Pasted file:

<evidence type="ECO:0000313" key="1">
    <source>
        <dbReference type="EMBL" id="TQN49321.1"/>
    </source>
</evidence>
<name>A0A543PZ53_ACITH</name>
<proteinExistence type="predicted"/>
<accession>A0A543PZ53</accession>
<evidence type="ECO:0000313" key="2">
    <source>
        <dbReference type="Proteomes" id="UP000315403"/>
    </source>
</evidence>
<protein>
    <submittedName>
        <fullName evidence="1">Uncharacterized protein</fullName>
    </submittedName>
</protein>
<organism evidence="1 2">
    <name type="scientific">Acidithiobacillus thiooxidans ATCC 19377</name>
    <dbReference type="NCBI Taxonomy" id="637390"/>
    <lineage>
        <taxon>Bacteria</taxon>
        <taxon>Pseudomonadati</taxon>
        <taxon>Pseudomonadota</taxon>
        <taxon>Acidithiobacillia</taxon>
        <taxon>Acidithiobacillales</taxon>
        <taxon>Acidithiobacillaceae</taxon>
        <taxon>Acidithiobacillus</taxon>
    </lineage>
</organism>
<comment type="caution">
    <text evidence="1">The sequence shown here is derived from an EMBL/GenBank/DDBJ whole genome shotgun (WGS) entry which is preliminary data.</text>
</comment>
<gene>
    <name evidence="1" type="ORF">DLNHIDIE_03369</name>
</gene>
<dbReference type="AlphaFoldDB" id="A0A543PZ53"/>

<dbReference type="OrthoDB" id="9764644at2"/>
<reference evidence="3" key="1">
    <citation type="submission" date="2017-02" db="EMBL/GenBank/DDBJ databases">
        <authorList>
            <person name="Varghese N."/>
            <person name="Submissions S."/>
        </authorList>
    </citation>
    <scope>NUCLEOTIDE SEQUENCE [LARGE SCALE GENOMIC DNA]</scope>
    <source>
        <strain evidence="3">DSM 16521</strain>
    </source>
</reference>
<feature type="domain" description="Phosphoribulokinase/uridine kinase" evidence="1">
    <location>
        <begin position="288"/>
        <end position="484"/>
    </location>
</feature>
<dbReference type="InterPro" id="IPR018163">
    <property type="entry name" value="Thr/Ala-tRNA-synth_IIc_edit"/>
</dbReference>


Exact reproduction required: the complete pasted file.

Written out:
<evidence type="ECO:0000313" key="1">
    <source>
        <dbReference type="EMBL" id="TQN49321.1"/>
    </source>
</evidence>
<name>A0A543PZ53_ACITH</name>
<proteinExistence type="predicted"/>
<accession>A0A543PZ53</accession>
<evidence type="ECO:0000313" key="2">
    <source>
        <dbReference type="Proteomes" id="UP000315403"/>
    </source>
</evidence>
<protein>
    <submittedName>
        <fullName evidence="1">Uncharacterized protein</fullName>
    </submittedName>
</protein>
<organism evidence="1 2">
    <name type="scientific">Acidithiobacillus thiooxidans ATCC 19377</name>
    <dbReference type="NCBI Taxonomy" id="637390"/>
    <lineage>
        <taxon>Bacteria</taxon>
        <taxon>Pseudomonadati</taxon>
        <taxon>Pseudomonadota</taxon>
        <taxon>Acidithiobacillia</taxon>
        <taxon>Acidithiobacillales</taxon>
        <taxon>Acidithiobacillaceae</taxon>
        <taxon>Acidithiobacillus</taxon>
    </lineage>
</organism>
<comment type="caution">
    <text evidence="1">The sequence shown here is derived from an EMBL/GenBank/DDBJ whole genome shotgun (WGS) entry which is preliminary data.</text>
</comment>
<gene>
    <name evidence="1" type="ORF">DLNHIDIE_03369</name>
</gene>
<dbReference type="AlphaFoldDB" id="A0A543PZ53"/>

<dbReference type="OrthoDB" id="9764644at2"/>
<reference evidence="3" key="1">
    <citation type="submission" date="2017-02" db="EMBL/GenBank/DDBJ databases">
        <authorList>
            <person name="Varghese N."/>
            <person name="Submissions S."/>
        </authorList>
    </citation>
    <scope>NUCLEOTIDE SEQUENCE [LARGE SCALE GENOMIC DNA]</scope>
    <source>
        <strain evidence="3">DSM 16521</strain>
    </source>
</reference>
<feature type="domain" description="Phosphoribulokinase/uridine kinase" evidence="1">
    <location>
        <begin position="288"/>
        <end position="484"/>
    </location>
</feature>
<dbReference type="InterPro" id="IPR018163">
    <property type="entry name" value="Thr/Ala-tRNA-synth_IIc_edit"/>
</dbReference>